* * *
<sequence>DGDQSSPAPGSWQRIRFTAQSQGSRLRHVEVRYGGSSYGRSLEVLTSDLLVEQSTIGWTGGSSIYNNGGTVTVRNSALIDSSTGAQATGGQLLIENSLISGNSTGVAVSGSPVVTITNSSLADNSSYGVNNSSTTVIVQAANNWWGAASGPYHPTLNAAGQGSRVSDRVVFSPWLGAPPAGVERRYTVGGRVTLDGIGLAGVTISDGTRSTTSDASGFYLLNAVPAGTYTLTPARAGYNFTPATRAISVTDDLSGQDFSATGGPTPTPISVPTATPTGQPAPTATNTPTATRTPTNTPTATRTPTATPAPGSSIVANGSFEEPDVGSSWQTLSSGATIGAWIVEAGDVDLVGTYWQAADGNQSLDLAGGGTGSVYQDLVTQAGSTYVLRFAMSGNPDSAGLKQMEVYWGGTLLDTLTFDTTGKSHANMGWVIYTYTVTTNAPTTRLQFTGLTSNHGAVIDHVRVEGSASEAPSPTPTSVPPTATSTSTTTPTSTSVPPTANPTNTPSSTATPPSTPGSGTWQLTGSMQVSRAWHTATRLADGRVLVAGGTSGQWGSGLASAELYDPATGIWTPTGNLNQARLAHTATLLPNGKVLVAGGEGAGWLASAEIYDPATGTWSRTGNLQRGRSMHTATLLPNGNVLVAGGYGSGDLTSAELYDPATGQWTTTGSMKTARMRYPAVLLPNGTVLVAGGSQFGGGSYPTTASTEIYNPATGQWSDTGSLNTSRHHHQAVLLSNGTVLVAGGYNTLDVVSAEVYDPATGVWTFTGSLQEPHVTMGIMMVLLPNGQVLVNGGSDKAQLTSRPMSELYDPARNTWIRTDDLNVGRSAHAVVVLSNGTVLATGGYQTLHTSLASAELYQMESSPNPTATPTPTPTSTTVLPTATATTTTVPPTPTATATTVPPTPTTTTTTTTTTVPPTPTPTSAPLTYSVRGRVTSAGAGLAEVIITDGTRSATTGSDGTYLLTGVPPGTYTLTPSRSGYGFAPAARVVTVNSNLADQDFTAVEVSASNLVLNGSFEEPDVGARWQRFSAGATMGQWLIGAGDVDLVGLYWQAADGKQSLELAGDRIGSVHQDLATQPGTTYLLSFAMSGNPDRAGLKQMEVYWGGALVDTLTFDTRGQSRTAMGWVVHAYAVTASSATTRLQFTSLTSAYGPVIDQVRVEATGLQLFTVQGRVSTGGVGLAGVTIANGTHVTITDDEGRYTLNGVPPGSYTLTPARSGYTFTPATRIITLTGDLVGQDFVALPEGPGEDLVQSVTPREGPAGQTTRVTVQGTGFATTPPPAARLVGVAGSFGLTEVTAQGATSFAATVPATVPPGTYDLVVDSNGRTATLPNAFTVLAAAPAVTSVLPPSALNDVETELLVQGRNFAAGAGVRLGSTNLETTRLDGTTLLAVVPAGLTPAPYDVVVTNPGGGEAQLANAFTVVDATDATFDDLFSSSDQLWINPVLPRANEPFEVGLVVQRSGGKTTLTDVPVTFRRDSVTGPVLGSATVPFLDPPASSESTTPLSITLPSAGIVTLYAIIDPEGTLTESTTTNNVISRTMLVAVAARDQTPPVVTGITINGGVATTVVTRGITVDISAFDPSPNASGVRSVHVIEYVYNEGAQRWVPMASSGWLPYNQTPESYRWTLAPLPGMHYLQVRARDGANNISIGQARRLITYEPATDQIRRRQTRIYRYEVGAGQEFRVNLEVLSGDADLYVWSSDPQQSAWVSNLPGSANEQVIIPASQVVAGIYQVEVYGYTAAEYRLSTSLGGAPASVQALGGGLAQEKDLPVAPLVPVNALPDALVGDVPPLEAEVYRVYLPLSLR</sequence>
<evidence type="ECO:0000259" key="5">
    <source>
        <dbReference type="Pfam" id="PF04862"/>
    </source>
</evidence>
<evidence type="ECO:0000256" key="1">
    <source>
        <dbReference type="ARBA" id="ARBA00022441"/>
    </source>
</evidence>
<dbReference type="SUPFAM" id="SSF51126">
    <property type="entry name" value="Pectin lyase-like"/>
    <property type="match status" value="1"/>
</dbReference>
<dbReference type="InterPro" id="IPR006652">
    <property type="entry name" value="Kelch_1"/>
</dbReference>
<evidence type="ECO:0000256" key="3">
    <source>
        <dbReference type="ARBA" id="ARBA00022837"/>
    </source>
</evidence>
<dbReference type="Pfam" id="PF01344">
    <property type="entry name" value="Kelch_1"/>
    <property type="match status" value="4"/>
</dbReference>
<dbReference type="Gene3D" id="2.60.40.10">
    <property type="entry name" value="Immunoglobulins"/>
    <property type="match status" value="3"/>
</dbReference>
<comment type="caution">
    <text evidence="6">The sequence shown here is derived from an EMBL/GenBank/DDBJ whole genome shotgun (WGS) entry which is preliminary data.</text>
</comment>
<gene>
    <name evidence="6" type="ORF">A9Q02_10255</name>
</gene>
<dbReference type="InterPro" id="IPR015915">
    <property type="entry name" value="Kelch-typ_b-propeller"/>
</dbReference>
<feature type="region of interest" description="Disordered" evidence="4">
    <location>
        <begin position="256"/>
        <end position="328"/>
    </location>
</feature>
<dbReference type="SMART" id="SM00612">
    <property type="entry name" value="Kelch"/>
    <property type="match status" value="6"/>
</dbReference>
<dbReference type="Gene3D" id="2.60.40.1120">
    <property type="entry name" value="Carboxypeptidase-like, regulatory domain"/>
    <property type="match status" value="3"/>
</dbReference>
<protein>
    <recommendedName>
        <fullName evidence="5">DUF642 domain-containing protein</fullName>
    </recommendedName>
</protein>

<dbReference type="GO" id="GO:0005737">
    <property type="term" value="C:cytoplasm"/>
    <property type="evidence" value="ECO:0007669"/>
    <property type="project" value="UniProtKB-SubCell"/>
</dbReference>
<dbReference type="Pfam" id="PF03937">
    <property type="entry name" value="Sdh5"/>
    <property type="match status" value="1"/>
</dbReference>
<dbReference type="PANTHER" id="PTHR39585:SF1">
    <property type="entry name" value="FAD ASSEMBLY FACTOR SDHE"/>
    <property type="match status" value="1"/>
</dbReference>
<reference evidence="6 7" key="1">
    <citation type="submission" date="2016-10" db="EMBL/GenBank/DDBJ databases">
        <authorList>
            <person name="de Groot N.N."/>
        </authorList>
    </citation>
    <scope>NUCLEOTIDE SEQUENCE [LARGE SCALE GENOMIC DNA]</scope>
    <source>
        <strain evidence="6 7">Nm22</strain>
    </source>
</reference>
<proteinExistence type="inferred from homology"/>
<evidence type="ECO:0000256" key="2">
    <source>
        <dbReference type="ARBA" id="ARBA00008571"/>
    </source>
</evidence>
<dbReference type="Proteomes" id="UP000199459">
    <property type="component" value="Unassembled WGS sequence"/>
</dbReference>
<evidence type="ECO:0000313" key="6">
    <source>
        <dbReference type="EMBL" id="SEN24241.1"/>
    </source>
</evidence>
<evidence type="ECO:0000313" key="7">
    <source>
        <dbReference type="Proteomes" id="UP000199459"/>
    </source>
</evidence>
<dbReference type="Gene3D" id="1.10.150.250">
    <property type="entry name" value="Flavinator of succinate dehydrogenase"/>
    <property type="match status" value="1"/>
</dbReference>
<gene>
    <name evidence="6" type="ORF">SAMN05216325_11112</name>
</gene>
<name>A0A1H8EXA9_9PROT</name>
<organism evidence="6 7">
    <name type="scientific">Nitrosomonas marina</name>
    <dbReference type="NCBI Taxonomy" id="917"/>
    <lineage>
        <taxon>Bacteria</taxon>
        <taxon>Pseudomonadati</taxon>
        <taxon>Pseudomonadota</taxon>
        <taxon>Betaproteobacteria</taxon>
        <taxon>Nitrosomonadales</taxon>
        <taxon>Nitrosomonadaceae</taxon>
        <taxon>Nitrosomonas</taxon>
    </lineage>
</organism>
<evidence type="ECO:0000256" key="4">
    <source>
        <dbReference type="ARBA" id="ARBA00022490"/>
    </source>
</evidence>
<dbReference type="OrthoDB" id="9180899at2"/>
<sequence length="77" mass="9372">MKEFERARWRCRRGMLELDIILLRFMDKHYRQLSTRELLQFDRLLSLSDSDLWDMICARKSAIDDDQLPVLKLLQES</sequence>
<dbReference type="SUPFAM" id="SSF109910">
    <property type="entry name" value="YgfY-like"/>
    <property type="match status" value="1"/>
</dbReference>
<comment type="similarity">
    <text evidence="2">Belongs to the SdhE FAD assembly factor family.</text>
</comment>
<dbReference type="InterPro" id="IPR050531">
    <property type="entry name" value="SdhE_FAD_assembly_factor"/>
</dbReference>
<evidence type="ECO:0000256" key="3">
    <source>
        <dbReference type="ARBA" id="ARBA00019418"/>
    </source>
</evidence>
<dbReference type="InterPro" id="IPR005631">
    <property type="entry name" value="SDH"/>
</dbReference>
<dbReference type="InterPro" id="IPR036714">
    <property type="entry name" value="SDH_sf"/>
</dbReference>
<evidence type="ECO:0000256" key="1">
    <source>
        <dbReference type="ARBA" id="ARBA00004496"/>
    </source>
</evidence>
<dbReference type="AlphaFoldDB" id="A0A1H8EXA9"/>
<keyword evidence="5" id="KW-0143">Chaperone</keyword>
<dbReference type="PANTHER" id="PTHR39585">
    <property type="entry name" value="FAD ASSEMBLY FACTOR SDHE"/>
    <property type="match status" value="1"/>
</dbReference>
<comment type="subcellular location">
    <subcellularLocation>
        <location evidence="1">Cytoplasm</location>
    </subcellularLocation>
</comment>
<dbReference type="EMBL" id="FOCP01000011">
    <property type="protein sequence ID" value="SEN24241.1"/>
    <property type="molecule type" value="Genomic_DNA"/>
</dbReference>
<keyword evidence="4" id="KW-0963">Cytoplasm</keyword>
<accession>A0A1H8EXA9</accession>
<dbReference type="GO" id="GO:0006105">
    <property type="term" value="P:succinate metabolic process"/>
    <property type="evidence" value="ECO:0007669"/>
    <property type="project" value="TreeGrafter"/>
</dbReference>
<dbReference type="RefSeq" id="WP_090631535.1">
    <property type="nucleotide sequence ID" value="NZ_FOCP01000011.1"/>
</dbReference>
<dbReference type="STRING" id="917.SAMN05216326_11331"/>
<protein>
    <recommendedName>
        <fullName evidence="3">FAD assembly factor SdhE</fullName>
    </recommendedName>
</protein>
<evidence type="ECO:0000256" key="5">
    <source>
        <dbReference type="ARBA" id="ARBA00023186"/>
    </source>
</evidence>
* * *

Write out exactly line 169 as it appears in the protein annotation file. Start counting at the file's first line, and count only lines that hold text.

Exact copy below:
    <property type="protein sequence ID" value="SEN24241.1"/>